21 Review [Psoriatric Arthritis and Spondyloartritis: Treat to Target, Tight Control or New Treatments]. 2017

Rudwaleit, Martin. · ·Dtsch Med Wochenschr · Pubmed #28187486.

ABSTRACT: -- No abstract --

22 Review [Evidence-based recommendations on diagnostics and therapy of axial spondyloarthritis : S3 guidelines of the German Society of Rheumatology (DGRh) in cooperation with the Association of the Scientific Medical Societies in Germany (AWMF)]. 2017

Kiltz, U / Rudwaleit, M / Sieper, J / Braun, J. ·Rheumazentrum Ruhrgebiet, Claudiusstr. 45, 44649, Herne, Deutschland. Uta.kiltz@elisabethgruppe.de. · Klinik Rosenhöhe, Klinikum Bielefeld, Bielefeld, Deutschland. · Campus Benjamin-Franklin, Charité, Berlin, Deutschland. · Rheumazentrum Ruhrgebiet, Claudiusstr. 45, 44649, Herne, Deutschland. ·Z Rheumatol · Pubmed #27882408.

ABSTRACT: The clinical course of axial spondyloarthritis (SpA) is variable and characterized by chronic back pain and extraspinal manifestations, such as asymmetrical arthritis, dactylitis and enthesitis. Extra-articular manifestations in the eyes (anterior uveitis), skin (psoriasis) and intestines (chronic inflammatory bowel disease) are also frequent manifestations in patients with SpA. Due to the heterogeneity of disease manifestations and the partial concentration on structural alterations in the sacroiliac joints visible in X‑ray images, the diagnosis is often delayed for many years. An important step in the direction of improved early recognition of axial SpA was establishment of the Assessment of SpondyloArthritis International Society (ASAS) classification criteria published in 2009, which focused on the initally deep-seated back pain and chronicity in relatively young patients as well as the importance of magnetic resonance imaging and HLA B 27 determination in the early stages of the disease. In order to achieve the foundations for an effective and timely therapy of affected patients, in 2014 on the initiative of the German Society of Rheumatology, S3 guidelines on axial SpA including Bechterew's disease and early forms were formulated in cooperation with other specialist societies. This article gives an overview of the contents of the S3 guidelines on axial SpA.

23 Review Defining active sacroiliitis on MRI for classification of axial spondyloarthritis: update by the ASAS MRI working group. 2016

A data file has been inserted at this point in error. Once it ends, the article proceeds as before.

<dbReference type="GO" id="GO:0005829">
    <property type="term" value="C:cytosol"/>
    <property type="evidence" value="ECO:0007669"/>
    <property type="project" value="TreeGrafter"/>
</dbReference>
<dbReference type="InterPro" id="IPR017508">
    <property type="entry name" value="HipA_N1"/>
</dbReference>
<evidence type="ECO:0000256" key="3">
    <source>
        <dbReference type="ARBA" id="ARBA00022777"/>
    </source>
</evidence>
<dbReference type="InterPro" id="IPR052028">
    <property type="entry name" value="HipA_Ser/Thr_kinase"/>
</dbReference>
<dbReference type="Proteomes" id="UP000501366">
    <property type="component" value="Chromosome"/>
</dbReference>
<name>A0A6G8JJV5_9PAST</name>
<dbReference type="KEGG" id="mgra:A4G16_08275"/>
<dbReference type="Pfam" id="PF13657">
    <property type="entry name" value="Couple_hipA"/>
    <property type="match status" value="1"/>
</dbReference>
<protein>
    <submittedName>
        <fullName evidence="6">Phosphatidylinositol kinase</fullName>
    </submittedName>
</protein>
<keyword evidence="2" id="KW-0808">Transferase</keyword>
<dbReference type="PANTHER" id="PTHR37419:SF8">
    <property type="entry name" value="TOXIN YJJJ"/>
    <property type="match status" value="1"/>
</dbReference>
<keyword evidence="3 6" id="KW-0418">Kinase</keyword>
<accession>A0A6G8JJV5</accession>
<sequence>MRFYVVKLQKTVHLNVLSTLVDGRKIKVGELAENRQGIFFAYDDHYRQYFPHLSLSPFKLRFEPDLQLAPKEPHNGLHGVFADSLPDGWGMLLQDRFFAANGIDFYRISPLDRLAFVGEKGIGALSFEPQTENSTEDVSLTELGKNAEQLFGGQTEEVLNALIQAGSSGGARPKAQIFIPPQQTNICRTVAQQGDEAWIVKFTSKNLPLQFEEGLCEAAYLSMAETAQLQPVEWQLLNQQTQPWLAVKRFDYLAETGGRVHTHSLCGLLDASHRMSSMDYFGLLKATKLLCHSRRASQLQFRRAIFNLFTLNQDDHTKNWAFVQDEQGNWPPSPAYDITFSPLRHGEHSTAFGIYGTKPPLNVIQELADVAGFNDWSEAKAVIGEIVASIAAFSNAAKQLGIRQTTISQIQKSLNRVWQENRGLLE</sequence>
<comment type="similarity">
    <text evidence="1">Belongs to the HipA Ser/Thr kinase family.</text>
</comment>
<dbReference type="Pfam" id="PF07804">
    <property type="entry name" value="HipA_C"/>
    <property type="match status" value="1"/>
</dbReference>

Lambert, Robert G W / Bakker, Pauline A C / van der Heijde, Désirée / Weber, Ulrich / Rudwaleit, Martin / Hermann, K G / Sieper, Joachim / Baraliakos, Xenofon / Bennett, Alex / Braun, Jürgen / Burgos-Vargas, Rubén / Dougados, Maxime / Pedersen, Susanne Juhl / Jurik, Anne Grethe / Maksymowych, Walter P / Marzo-Ortega, Helena / Østergaard, Mikkel / Poddubnyy, Denis / Reijnierse, Monique / van den Bosch, Filip / van der Horst-Bruinsma, Irene / Landewé, Robert. ·Department of Radiology and Diagnostic Imaging, University of Alberta, Edmonton, Alberta, Canada. · Department of Rheumatology, Leiden University Medical Center, Leiden, The Netherlands. · King Christian 10th Hospital for Rheumatic Diseases, Gråsten, Denmark South Jutland Hospital and Institute of Regional Health Services Research, University of Southern Denmark, Odense, Denmark. · Endokrinologikum Berlin and Charité University Medicine, Berlin, Germany. · Department of Radiology, Charité Universitätsmedizin, Berlin, Germany. · Charité Universitätsmedizin, Berlin, Germany. · Rheumazentrum Ruhrgebiet Herne, Ruhr-University Bochum, Herne, Germany. · Defence Medical Rehabilitation Centre, Surry, UK. · Department of Rheumatology, Hospital General de México and Faculty of Medicine, Universidad Nacional Autónoma de México, Mexico City, Mexico. · Department of Rheumatology, Hôpital Cochin, Paris Descartes University, Clinical Epidemiology and Biostatistics, PRES Sorbonne Paris-Cité, Paris, France. · Copenhagen Center for Arthritis Research, Center for Rheumatology and Spine Diseases, Rigshospitalet, Glostrup, Denmark Department of Clinical Medicine, University of Copenhagen, Copenhagen, Denmark. · Department of Radiology, Aarhus University Hospital, Aarhus, Denmark. · Department of Medicine, University of Alberta, Edmonton, Alberta, Canada. · Leeds Institute of Rheumatic and Musculoskeletal Medicine, University of Leeds and NIHR Leeds Musculoskeletal Biomedical Research Unit, Leeds Teaching Hospitals NHS Trust, Leeds, UK. · Department of Radiology, Leiden University Medical Center, Leiden, The Netherlands. · Ghent University Hospital, Ghent, Belgium. · Department of Rheumatology, VU University Medical Centre, Amsterdam, The Netherlands. · Amsterdam Rheumatology & Immunology Center, Academic Medical Center, Amsterdam, The Netherlands. ·Ann Rheum Dis · Pubmed #26768408.